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Beekeeping, like every other action, has its dos and don’ts. Beginning beekeeping usually involves the equipment that is needed and buying bees. However, some people who are starting this hobby generally make several mistakes. It is ok to make mistakes, and this article can help new beekeepers avoid making exactly the same mistakes others have in the past.
Here are three mistakes which every beekeeper should prevent:
1. Not understanding the best time to begin avocation or a beekeeping business can prove to be a disaster. It can lead to some loss of money and your bees. Winter is the worst possible time to start, since most bees expire during the winter. This would force a beekeeper to purchase a new batch of bees, which would cost more money. Autumn is another poor time to begin beekeeping, since there are fewer flowers, consequently a smaller amount of honey harvested. The best time to start beekeeping is during summer, which can be the time of the year where there are loads of blooms that are blooming.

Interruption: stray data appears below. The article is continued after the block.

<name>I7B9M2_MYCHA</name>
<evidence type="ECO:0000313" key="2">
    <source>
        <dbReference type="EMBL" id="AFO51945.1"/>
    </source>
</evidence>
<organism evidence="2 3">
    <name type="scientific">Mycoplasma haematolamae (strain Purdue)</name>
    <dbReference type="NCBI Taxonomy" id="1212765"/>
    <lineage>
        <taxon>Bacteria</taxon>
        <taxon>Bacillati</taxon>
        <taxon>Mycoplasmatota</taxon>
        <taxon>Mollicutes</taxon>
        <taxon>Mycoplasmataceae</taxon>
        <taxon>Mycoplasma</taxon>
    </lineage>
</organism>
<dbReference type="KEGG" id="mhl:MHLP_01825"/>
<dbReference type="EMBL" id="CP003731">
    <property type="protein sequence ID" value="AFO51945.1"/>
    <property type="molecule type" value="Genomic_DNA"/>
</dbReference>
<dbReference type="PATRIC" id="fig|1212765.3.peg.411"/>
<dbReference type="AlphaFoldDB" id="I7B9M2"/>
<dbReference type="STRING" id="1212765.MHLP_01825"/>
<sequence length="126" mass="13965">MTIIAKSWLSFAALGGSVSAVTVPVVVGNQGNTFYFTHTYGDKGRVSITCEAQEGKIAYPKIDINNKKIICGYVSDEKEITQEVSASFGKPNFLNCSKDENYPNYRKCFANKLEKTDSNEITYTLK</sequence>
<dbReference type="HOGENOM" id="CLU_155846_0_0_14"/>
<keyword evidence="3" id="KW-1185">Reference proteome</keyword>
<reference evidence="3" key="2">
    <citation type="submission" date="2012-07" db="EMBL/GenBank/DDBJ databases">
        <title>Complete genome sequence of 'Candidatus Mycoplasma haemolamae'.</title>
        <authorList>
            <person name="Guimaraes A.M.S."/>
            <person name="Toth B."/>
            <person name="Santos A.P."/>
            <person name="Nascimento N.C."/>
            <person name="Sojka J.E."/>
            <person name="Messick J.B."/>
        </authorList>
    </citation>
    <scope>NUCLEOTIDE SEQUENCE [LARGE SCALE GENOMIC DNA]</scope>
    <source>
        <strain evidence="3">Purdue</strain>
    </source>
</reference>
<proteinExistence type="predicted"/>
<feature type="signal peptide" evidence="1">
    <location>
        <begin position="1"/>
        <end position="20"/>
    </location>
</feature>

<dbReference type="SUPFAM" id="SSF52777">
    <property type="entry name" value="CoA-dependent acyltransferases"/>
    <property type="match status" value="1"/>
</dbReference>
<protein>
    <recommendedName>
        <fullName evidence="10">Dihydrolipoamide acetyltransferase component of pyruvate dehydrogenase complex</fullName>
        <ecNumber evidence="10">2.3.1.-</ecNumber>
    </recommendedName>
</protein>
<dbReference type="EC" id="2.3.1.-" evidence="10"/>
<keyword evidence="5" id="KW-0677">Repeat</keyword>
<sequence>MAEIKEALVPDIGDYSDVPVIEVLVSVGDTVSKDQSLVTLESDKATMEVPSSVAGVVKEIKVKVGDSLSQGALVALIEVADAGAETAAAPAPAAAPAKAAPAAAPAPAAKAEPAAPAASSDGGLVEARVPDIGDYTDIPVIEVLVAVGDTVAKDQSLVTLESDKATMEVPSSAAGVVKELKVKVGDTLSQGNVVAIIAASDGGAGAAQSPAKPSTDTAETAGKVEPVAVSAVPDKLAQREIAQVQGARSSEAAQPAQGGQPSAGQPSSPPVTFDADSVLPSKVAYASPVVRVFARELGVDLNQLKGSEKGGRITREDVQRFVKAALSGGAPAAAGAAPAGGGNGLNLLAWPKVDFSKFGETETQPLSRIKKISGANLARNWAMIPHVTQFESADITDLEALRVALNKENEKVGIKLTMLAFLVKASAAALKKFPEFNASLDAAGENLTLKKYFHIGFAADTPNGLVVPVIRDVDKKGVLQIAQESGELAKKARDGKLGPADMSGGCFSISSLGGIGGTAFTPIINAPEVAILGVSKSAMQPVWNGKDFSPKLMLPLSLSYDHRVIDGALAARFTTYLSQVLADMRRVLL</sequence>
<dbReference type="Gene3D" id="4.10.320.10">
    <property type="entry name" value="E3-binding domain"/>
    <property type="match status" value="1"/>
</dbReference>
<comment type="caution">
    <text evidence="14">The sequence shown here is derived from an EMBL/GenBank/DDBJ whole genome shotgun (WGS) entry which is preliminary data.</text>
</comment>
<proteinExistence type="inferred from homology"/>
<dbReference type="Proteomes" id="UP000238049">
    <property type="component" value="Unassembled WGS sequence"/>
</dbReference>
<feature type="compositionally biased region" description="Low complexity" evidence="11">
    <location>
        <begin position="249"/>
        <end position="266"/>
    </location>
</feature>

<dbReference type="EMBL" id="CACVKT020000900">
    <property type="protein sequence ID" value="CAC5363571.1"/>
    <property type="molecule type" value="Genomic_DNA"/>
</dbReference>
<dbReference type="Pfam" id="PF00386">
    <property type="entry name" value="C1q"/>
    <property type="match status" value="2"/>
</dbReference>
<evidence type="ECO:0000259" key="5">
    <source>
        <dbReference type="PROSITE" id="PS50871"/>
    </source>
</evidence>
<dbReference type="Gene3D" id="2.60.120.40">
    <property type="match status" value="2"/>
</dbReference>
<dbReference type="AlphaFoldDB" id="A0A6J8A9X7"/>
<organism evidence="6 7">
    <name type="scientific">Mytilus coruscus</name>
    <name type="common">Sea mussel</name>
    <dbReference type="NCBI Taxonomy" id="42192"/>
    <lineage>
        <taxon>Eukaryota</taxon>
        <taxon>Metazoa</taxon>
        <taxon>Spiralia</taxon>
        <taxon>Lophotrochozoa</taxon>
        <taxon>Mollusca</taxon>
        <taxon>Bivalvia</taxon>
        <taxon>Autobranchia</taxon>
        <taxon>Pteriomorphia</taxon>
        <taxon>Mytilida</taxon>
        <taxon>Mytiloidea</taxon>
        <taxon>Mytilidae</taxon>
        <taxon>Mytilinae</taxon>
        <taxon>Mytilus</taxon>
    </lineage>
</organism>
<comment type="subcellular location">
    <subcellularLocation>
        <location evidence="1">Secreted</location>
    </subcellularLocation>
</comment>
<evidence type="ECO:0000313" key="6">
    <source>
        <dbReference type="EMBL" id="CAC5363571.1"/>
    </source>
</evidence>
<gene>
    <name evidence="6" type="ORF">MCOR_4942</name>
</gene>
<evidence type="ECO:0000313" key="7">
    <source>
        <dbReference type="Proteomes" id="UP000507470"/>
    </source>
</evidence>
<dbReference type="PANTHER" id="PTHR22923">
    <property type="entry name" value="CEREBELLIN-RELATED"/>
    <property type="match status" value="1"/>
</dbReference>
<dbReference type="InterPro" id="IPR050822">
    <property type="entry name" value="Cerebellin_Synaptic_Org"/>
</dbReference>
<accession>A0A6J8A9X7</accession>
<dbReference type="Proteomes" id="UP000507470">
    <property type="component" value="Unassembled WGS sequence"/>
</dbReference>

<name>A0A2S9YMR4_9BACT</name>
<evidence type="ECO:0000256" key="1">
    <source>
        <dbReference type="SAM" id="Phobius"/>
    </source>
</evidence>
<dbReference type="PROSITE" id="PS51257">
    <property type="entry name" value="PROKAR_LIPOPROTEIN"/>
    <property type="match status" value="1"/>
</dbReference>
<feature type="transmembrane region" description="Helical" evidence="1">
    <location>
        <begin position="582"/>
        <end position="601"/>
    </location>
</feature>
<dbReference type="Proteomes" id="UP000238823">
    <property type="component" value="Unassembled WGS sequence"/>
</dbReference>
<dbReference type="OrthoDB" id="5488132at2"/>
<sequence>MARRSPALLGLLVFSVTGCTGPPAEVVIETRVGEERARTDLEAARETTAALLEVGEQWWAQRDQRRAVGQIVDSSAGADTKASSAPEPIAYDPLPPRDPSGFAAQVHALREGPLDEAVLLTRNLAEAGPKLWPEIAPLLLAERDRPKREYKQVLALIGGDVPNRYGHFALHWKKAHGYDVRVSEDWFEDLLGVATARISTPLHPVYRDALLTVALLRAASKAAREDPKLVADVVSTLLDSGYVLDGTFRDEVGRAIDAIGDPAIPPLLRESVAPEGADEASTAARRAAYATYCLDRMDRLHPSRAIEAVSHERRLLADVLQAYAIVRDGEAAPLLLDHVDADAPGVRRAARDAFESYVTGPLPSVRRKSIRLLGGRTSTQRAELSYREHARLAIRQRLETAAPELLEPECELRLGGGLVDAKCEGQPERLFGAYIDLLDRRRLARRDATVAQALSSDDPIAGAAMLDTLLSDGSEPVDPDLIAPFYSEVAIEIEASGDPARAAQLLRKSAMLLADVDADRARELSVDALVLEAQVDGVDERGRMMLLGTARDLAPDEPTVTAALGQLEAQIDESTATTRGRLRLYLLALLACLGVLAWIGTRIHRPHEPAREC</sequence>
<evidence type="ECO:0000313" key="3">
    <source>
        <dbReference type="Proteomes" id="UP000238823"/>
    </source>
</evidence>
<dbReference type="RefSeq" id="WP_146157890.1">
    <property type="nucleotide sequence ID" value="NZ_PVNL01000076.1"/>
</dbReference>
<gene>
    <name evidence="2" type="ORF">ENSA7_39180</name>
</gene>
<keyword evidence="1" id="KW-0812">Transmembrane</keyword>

2. Purchasing used gear and old books. This is a standard mistake made by many beginning beekeepers. It’s understandable that one would desire to save money as much as possible, but buying used gear and old beekeeping books isn’t a great idea. First, used equipment can come with “familial” issues. The extractor outlet might have a flow, or the uncapping knife mightn’t be sharp enough to uncap all the wax in one go. This would definitely change the quality of one’s honey, which isn’t an ideal scenario particularly if a beekeeper is intending to commence a honey-selling business. Second, information that is aged can be provided by old books on beekeeping. One might be stuck using the traditional approach when there are better and faster ways production honey and to maintain beehives.
3. Refraining from purchasing protective gear. Think about this. He/she’ll come out as a pincushion with all the bee stingers if one does not wear protective gear when managing the hives and collecting the honeycombs. Protective equipment is pricey, yes, but it is going to help beekeepers prevent having to pay medical bills from all the bee stings.
These three blunders are presented here to help future beekeepers avert them. Before getting started beekeeping, it truly is best to consult with a specialist beekeeper. If buying a particular thing looks too high-priced, always think about the end price (if they don’t buy this thing now, will it cost them more later on?). Ultimately, it is up to the individual to decide the best strategy.